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Epic Poems

1Aristophanes means by χρῆσται ‘creditors’ ... Phocylides in his poems uses χρήστης in the ordinary sense, thus:

<:Thus also spake Phocylides —>: Be not the debtor of a bad man, or he will annoy thee with asking to be paid before his time.

Scholiast on Aristophanes Clouds
“Phocylides: —

Thus also spake Phocylides —The tribes of women come of these four, the bitch, the bee, the savage-looking2 sow, and the long-maned mare; the mare's daughter sprightly, quick, gadabout, and very comely, the savage-looking sow's neither bad, belike, nor good, the bitch's tetchy and ill-mannered; and the bee's a good huswife who knows her work —and 'tis she, my friend, thou shouldst pray thou mayst get thee in delectable wedlock.

Stobaeus Anthology [censure of women, and also on marriage]
“Phocylides: —

Thus also spake Phocylides —Of what advantage is high birth to such as have no grace either in words or in counsel?

Stobaeus Anthology [that high-born and worthy fathers do not always get children like themselves]
3In the same way, said I, you can take a brief example from the poetry of Phocylides, who is not one of those stringers-together of some long and continuous piece of versification like your friend who takes more than five thousand lines to recount a single battle, but writes pieces extending first and last to but two or three lines; indeed he prefixes4 his name to each sentiment he expresses, as believing it of serious import and great value —unlike Homer, who never names himself. You agree, do you not, that he had every right to prefix Phocylides to such a maxim or pronouncement as this:

Thus also spake Phocylides —A little state living orderly in a high place is stronger than a blockheaded Nineveh.5

Dio Chrysostom Orations
“ Muttering and to mutter : —These words are not to be rejected, but are Ionic. They are used, I know, by a very ancient writer, Phocylides of Miletus:

Thus also spake Phocylides —Comrade should consider with comrade what their fellow-townsmen mutter in their ears.

Phrynichus Introduction to Learning
“Phocylides: —

If thou desirest riches, see that thou hast a fertile farm; for a farm, they say, is a horn of Amalthea.

Stobaeus Anthology [that husbandry is a good thing]
6From Phocylides: —

Take thy counsel at night; at night a man's wits are sharper; quiet is good for one that seeketh virtue.7

Orion of Thebes Anthology
“Phocylides: —

Many that are of little wit seem to be wise if their walk be orderly.

Stobaeus Anthology [on being and seeming-to-be, and that we should not judge a man by what he says but what he is, because speech is superfluous when there is no action]
8The life of a philosopher is better than that of a man of affairs, but to the man who lacks the necessaries of existence it is not preferable.

Seek a living, and when thou hast a living, virtue.‘virtue’ included other excellence than moral

Aristotle Commonplaces “... for as Phocylides says:” Scholiast on the passage
“And Phocylides says: —

When the cups go round at a drinking-bout we should quaff our wine quietly amid pleasant talk.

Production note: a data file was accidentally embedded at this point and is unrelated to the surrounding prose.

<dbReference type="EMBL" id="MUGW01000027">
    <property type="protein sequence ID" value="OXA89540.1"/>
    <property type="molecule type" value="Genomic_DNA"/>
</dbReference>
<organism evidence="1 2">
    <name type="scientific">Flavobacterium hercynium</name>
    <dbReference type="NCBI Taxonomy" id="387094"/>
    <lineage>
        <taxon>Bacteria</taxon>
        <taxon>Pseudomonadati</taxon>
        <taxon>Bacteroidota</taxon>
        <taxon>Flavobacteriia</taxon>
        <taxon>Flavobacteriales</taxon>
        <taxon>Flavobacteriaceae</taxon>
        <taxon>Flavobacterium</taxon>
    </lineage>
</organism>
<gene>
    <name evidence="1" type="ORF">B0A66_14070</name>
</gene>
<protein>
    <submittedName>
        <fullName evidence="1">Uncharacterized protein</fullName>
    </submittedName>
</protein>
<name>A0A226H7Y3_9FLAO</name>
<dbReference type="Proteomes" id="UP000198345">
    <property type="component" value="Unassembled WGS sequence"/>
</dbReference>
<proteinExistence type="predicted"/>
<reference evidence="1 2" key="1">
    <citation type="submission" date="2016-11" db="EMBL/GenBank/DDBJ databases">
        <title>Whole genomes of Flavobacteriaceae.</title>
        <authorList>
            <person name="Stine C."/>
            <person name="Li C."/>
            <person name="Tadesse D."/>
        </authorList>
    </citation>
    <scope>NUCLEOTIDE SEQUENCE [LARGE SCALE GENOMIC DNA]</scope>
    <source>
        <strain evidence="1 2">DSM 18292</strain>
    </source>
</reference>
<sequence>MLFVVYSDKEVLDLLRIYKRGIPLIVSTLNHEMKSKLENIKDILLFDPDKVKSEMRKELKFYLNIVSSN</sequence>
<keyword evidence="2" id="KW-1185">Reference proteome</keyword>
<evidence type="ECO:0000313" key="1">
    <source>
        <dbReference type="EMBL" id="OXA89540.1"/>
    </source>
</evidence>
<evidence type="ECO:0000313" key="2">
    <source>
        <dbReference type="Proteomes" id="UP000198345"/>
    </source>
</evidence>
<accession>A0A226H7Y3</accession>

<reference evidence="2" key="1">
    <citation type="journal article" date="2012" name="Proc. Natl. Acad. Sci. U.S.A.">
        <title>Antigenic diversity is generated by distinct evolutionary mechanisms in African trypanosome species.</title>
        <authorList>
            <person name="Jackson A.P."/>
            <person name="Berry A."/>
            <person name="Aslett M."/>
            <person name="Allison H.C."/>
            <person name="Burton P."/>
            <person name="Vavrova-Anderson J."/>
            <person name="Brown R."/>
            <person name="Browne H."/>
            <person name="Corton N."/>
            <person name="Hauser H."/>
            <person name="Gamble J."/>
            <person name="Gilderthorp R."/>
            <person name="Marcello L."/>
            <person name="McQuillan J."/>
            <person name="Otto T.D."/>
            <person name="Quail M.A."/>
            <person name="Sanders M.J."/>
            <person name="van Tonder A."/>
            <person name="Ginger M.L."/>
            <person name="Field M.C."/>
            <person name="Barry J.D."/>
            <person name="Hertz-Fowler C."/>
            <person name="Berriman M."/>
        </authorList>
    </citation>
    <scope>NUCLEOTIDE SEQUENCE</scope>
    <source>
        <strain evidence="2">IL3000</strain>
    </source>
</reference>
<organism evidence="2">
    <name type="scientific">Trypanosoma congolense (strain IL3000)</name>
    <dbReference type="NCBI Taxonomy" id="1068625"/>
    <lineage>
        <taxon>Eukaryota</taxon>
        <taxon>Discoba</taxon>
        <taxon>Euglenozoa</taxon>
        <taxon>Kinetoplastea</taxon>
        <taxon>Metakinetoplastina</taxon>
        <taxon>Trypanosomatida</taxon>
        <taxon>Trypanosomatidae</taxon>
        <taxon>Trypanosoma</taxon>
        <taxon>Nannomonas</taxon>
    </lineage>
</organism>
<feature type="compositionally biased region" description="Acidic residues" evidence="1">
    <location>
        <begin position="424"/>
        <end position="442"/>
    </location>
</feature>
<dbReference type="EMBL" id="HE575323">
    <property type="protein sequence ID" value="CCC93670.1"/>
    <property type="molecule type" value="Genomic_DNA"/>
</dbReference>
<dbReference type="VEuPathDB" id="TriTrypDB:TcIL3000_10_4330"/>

Athenaeus Doctors at Dinner
9It is these which are securest in a state; neither are they themselves covetous of other men's goods like the poor, nor are others covetous of theirs as poor men's are of rich men's; and they run no risks, because they are neither the objects nor the authors of conspiracy. And this is why we may approve the wish of Phocylides:

Much advantage is theirs who are midmost, and midmost in a city would I be.

Aristotle Politics [on the middle-class]
10The poet Phocylides appears to me to give excellent advice when he says:

We should learn noble deeds when we are yet children.

Plutarch Education

11Let us then put up with the ridicule of the seeming-clever ... for not only must we, as Phocylides says:

Make many mistakes12 in seeking to be good;

but also be much laughed at and despised . . .

Plutarch On Listening

13Moreover Phocylides, who calls the angels daimones or spirits, represents some of them as good and others as bad ...:

But there must be spirits in the world, now these and now those, some <wont> to save men from coming ill ...14

Clement of Alexandria Miscellanies
“And that is why justice or righteousness so often appears to be the best of the virtues ... and we have the saying:

Righteousness containeth the sum of all virtues.

Aristotle Nicomachean Ethics “This is by Theognis and runs thus (Theogn. 145-7), but it ranks as a proverb and is quoted as such by Theophrastus in Book I of his treatise On Characters , though in the first Book of his Ethics he quotes it as occurring in Phocylides, and it may well have been used by him; or else by both Phocylides and Theognis.” Scholiast on the passage:

1 cf. Suid. ἀπαιτέων, χρήστης , Liban. Ep. 1073

2 orig. meaning doubtful, but cf. Βλοσυρῶπις of the Gorgon Il. 11. 36; Brugmann connects doubtfully with Βλεμεαίνω ‘to glare,’ of the lion Il. 12. 42, of Hector Il. 8. 337; we should in any case beware of the modern idea of surpassing fleshiness; Greek pigs were, and are, allowed to roam, and not fattened artificially

3 cf. Ibid. 32. 457, Themist. 24. 307 c

4 lit. adds or puts to

5 N. was destroyed in 612 B.C.

6 cf. Tz. on Ar. Ran. 962 Rhein. Mus. 6. 616

7 ‘virtue’ included other excellence than moral

8 cf. Plat. Rep. 407 a, Diogen. 4.39, Liban. Ep. 1536

9 cf. Alex. Aphr. in Top. 116 a. 13, 14, 123 b. 23

10 cf. Mai Coll. Vat. 3. 198

11 cf. Cram. A.P. i. 166, Clem. Al. Str. 5. 140. 6

12 so Clement: Plut. ‘be often deceived,’ Cramer's Ined. (emended by B) ‘suffer much unwillingly’

13 cf. Euseb. Praep. Ev. 13. 687 c

14 a third line is lost

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